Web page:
Botswana’s social welfare programmes which are meant to eradicate absolute poverty are too little too late and may be benefiting the non poor more than the poor ÔÇô a study by the World Bank in partnership with BIDPA has revealed.
A report on Botswana’s social protection assessment launched recently revealed that Botswana was unable to act timely against absolute poverty because it does not have up to date information. “Labour force and Botswana Core Welfare Indicators Survey (BCWIS) surveys are done only every seven to nine years, which is too infrequent to allow for timely analysis and policy corrections.
The detailed results of the 2009/10 BCWIS are still not available, and some of the analysis on this assessment had to rely on data from the 2002/03 survey.”
The report further states that while Botswana has many social protection programs, they are small relative to the target group they try to cover or to the number of people, which limits their effectiveness. “Contributory pensions cover less than 13% of the workforce, reflecting the structure of the economy and its small formal sector. Targeted programs for the poor such as the Destitute Pensions or Ipelegeng cover less than 3 % of the population. Furthermore, safety met programs are fragmented.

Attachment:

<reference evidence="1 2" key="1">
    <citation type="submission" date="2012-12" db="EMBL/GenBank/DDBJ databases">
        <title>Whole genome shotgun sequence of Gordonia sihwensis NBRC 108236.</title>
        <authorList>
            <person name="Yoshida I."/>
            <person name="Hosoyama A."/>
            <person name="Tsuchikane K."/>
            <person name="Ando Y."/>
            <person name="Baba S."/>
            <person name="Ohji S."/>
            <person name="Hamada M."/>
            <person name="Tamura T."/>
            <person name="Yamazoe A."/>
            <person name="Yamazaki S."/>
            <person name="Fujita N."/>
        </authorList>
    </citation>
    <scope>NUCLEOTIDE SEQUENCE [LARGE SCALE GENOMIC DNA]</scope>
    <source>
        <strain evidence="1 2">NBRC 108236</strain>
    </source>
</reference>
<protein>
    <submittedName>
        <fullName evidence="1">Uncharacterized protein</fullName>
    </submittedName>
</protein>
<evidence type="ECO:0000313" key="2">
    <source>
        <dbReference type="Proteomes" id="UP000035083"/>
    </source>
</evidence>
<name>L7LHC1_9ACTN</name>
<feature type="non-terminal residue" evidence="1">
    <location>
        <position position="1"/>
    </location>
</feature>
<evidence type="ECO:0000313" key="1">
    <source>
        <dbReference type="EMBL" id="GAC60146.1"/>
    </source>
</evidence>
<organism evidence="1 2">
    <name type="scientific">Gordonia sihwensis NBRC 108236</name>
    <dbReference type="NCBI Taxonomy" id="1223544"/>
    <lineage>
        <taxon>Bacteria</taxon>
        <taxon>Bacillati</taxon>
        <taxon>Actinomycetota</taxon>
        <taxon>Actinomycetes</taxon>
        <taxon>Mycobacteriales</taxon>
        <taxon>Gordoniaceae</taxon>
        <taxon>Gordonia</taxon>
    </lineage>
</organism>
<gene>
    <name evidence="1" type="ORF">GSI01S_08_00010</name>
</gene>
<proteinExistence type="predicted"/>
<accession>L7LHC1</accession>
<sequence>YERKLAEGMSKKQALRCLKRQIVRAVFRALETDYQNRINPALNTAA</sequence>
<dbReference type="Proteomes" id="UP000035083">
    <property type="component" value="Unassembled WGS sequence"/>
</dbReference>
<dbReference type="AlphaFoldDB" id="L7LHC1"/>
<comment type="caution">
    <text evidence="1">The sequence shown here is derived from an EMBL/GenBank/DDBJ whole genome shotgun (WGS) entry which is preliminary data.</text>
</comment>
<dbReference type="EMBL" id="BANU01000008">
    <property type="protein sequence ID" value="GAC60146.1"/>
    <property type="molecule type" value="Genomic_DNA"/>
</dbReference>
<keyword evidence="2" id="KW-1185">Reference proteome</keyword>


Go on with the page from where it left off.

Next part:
They are implemented by different ministries, diluting scarce administrative capacity. The current social assistance spending is skewed in favour of a single program ÔÇô scholarships and sponsorships for tertiary students ÔÇô which absorbs 45% of all social assistance spending. It is very likely that this these programs benefit mostly the non poor. The effectiveness of the nutrition program is in doubt, given the high and persistent level of malnutrition. The current system relies too heavily on in-kind distribution of food (e.g. school feeding programs, Vulnerable Groups Feeding Program), which require that a large share of their budget is spent on administration and logistics.”